On a serious note, PAC stands for:


P- Personal Preference

A- Adherence

C- Consistency


PAC is very similar to what we talked about with REF.

PAC is needed for any type of trainee…beginners, intermediate, advanced, or elite level. Without PAC being incorporated into your exercise program, don’t expect to get any real results and here’s why:

Your exercise program needs to include some personal preference. If we say “Hey Kim Kardashian, go do some squats and deadlifts and then call it a day.”

What if Kim doesn’t like squats or deadlifts?

What if she can’t physically or biomechanically perform squats or deadlifts?

We can’t force her to do it and chances are if we did force her, there would be no enjoyment, it would lead to her not working as hard, adherence and consistency would be low, and thus not getting much results.

So you should always include some sort of personal preference into your exercise program and that means doing a program that’s going to excite you, one that you’re going to enjoy doing, and eventually make you work harder, so that adherence and consistency increases and thus get more results.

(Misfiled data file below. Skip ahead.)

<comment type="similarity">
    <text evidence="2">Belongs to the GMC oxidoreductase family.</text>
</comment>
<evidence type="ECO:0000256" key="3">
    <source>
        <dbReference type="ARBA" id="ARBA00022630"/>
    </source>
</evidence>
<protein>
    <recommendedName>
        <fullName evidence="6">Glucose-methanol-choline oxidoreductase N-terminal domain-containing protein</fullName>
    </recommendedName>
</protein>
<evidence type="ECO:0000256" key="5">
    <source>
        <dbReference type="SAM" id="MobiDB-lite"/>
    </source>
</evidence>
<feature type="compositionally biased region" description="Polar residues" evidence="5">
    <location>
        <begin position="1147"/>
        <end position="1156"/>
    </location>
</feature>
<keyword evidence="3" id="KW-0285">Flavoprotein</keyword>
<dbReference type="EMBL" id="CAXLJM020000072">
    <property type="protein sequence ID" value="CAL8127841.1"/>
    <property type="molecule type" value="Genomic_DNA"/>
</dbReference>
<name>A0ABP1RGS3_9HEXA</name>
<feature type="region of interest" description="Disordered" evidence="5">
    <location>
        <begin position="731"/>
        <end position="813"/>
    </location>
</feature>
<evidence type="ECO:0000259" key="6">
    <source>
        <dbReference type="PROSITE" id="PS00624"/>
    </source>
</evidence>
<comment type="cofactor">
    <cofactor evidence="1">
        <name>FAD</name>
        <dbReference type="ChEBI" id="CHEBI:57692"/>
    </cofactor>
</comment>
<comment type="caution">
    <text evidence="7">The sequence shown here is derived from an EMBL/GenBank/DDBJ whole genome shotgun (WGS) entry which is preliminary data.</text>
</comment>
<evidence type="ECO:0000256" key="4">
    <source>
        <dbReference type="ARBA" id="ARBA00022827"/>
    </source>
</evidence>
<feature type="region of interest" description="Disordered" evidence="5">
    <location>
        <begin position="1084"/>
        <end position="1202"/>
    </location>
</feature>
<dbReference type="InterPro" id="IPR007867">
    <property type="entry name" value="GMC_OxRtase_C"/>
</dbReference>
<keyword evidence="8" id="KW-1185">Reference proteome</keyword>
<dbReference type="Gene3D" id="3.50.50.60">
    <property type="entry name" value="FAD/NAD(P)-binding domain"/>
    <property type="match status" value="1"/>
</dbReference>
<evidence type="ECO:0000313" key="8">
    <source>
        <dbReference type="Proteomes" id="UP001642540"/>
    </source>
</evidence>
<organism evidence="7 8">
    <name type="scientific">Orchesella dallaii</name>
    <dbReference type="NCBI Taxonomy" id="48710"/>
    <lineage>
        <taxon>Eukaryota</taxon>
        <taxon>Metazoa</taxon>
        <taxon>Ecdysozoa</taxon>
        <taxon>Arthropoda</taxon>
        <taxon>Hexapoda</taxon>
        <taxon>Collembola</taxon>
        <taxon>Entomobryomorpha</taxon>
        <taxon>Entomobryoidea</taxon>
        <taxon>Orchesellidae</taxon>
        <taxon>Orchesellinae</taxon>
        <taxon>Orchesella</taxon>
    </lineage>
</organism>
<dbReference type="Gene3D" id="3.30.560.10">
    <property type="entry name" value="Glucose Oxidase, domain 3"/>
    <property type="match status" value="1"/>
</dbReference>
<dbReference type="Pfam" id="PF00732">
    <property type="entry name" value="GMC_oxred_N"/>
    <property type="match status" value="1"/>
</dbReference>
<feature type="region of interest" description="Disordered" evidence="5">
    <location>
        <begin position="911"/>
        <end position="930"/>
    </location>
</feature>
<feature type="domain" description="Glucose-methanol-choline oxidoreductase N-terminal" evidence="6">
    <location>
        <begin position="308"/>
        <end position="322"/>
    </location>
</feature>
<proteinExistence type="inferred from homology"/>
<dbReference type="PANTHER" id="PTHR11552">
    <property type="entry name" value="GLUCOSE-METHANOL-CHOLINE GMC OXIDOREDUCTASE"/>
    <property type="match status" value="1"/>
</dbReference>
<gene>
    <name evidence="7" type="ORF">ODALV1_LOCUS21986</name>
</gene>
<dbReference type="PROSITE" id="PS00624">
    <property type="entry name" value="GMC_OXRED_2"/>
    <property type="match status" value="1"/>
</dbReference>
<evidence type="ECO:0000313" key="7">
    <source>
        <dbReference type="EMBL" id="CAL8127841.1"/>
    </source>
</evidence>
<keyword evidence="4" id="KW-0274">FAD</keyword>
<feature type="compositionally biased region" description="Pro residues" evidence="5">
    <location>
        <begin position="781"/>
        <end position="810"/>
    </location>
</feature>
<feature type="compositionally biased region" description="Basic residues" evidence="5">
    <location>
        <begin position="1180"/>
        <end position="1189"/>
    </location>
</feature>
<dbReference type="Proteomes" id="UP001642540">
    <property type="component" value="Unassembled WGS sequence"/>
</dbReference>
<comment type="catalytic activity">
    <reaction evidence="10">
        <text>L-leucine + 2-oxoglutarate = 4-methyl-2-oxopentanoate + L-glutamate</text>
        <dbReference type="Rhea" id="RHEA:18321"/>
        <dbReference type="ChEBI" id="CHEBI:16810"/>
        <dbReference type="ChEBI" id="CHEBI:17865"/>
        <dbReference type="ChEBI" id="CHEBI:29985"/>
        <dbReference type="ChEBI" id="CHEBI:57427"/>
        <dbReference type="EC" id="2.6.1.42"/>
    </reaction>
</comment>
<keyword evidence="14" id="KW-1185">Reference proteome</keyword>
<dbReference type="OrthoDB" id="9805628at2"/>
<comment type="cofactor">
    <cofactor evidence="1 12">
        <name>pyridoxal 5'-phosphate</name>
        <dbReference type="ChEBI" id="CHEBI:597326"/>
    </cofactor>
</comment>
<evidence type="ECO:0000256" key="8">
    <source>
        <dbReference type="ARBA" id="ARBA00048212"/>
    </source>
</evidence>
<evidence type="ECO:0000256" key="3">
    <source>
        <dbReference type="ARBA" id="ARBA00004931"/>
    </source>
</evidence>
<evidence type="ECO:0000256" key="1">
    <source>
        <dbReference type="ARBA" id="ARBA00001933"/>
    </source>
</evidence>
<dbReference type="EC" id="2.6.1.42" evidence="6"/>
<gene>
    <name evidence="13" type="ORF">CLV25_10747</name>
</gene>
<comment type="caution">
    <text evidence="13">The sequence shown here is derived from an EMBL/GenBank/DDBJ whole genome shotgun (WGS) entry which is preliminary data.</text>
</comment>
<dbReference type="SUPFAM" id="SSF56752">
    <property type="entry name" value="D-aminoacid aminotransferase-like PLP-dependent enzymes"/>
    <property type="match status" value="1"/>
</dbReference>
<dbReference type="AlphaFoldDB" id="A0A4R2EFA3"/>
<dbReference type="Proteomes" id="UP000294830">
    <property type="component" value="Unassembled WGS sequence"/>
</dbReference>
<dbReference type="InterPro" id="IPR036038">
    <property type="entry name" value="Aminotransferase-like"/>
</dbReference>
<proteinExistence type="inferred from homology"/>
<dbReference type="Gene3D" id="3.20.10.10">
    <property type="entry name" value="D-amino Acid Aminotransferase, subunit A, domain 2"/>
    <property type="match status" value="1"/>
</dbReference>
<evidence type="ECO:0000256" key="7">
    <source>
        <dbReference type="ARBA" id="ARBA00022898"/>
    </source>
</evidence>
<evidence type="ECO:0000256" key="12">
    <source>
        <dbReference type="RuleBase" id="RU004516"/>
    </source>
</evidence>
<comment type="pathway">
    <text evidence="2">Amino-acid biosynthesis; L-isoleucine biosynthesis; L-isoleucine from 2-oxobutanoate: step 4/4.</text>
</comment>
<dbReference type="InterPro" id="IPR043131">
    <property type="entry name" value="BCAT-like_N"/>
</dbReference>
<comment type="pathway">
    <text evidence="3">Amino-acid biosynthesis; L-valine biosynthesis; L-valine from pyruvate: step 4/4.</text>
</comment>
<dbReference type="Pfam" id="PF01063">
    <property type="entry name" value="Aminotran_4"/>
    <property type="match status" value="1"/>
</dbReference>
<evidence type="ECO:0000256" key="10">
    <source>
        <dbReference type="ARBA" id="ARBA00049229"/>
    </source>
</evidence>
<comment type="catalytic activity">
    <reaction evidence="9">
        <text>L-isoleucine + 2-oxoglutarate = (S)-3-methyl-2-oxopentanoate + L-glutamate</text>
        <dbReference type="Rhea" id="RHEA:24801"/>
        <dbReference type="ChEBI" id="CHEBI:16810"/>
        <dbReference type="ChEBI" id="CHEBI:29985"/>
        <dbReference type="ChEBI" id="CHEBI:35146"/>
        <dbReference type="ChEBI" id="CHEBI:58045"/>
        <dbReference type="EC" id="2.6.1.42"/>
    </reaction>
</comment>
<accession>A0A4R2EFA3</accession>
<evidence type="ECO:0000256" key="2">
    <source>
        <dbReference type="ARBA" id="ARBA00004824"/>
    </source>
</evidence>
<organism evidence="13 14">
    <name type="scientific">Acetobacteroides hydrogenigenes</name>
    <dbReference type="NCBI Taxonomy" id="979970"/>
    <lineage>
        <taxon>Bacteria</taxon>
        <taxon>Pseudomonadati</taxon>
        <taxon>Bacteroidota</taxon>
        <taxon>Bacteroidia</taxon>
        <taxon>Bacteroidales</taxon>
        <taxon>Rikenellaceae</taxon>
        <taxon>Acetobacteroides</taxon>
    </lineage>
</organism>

Learn Movement Patterns

Next up for the beginner, they need to learn basic movement patterns. We know that theory, applied science and actual application are all needed in fitness. Studies are the theory, books based on studies are the applied science, and then actually training clients and writing programs is the application.

Through all three of these, we have found that there are four basic movement patterns a beginner needs to learn in order to teach their brains to become more efficient at and thus continue to progress over time whether that’s adding more volume, adding more frequency, increasing intensity, doing more advanced exercises, or a combination of all (3).

The four basic movement patterns you want to learn are:


Push Exercise-

  • Overhead BB/DB Press
  • DB/BB Bench Press
  • DB/BB Floor Press




Pull Exercise-

  • Bent over BB/DB Row
  • Chin Up, Pull Up or Pulldown
  • Seated Cable Row
  • Standing T Bar Row




Squat/Lunge Exercise:

  • Squat
  • Front Squat
  • Box Squat
  • Leg Press
  • Lunges





Hip Hinge Exercise:

  • Deadlift
  • Glute Bridge/Hip Thrusts
  • RDL’s




If you master these four basic movement patterns, 99.9% of the time you will be able to progress more efficiently and set yourself up for proper training habits, long-term progress, and athletic achievement.